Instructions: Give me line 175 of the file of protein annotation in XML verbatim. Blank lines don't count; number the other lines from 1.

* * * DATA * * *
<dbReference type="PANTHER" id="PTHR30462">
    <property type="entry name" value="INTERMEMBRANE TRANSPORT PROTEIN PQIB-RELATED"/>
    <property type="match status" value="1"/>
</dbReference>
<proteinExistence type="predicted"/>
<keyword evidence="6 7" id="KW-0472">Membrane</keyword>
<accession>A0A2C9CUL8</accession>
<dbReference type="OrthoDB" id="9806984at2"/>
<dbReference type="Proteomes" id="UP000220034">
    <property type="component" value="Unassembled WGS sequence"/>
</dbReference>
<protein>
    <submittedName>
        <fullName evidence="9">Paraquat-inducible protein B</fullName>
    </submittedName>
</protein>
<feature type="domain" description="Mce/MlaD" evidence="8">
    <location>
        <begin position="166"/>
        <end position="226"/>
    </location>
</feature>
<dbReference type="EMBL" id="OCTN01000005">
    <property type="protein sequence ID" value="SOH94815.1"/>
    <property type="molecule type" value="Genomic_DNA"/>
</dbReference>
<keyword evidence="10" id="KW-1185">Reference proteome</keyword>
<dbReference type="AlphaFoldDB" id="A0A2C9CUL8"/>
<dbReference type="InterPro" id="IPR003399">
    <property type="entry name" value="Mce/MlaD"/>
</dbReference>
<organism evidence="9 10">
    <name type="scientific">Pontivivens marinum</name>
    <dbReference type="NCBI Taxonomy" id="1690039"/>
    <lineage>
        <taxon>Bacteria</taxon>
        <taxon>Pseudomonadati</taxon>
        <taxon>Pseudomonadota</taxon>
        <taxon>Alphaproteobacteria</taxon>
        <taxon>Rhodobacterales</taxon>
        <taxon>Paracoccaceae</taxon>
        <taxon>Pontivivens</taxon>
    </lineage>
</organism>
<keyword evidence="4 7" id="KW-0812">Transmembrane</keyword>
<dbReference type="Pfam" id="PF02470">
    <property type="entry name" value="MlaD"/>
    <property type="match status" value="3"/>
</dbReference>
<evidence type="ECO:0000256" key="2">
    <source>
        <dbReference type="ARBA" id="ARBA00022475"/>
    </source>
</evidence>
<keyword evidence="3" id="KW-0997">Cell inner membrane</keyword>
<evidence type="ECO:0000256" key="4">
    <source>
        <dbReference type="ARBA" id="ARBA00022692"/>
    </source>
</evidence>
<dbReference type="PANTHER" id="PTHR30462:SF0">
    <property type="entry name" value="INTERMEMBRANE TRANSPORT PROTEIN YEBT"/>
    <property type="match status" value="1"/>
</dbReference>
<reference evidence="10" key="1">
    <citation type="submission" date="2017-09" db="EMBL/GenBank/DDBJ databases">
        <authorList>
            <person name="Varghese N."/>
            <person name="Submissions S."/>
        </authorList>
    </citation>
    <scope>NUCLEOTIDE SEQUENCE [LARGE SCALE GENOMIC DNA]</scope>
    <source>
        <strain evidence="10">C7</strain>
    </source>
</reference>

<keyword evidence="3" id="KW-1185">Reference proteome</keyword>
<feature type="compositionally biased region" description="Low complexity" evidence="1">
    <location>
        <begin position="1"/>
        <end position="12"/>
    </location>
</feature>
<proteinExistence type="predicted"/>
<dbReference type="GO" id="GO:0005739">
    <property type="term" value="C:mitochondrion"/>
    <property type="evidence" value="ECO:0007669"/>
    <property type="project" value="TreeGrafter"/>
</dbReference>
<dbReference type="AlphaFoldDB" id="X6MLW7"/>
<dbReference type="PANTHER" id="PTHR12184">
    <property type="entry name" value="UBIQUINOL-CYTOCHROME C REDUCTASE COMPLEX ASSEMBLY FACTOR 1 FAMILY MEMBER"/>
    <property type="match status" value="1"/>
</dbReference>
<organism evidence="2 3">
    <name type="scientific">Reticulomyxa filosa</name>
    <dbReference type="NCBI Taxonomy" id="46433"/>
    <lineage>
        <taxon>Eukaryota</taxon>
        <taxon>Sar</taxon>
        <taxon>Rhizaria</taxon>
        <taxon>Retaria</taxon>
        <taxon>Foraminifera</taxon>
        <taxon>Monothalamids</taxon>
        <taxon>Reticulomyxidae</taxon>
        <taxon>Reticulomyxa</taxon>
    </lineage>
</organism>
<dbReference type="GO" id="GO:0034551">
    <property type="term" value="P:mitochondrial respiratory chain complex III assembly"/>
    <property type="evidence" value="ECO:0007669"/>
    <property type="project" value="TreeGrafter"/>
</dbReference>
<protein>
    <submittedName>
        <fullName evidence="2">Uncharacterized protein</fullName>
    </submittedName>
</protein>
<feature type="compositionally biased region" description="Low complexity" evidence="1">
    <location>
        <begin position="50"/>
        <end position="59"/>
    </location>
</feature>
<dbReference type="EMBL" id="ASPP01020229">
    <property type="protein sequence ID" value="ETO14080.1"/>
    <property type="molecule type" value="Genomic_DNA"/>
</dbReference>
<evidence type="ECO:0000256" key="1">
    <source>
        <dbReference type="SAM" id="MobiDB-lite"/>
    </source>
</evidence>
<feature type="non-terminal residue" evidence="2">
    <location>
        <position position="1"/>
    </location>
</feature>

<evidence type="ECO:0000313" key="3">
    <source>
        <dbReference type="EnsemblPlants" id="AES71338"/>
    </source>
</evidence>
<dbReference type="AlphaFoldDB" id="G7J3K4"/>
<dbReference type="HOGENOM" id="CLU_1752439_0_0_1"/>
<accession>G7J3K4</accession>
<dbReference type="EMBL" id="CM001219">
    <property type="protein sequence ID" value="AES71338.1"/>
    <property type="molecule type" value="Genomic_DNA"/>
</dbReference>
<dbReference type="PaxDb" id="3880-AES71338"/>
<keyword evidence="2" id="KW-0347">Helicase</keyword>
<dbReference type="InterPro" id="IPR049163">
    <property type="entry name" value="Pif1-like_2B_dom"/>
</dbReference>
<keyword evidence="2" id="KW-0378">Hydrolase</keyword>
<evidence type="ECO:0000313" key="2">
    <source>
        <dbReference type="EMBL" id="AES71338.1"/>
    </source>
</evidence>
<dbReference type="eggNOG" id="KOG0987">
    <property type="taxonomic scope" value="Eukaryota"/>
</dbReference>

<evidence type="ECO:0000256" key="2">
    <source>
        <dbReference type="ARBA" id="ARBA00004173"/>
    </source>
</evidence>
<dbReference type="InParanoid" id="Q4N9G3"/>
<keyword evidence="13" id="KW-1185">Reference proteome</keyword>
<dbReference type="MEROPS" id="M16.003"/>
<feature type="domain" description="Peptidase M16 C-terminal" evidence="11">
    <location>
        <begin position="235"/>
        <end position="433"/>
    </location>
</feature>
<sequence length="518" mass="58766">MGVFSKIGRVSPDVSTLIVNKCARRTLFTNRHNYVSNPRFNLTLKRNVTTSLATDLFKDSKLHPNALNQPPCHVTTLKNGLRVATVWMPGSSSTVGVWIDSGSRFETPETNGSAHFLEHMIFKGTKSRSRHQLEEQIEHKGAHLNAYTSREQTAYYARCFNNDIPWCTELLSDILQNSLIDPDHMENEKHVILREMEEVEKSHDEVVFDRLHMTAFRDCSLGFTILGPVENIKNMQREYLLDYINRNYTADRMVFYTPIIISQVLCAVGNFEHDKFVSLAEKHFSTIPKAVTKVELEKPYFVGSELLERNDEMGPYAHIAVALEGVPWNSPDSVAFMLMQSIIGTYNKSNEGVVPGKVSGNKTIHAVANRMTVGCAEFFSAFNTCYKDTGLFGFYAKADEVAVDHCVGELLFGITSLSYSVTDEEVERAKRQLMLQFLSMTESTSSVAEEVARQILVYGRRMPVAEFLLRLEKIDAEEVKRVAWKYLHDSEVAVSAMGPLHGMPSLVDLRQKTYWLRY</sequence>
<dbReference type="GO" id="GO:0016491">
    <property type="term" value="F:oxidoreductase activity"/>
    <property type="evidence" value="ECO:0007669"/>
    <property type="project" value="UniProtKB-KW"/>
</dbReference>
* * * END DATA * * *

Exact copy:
        <begin position="235"/>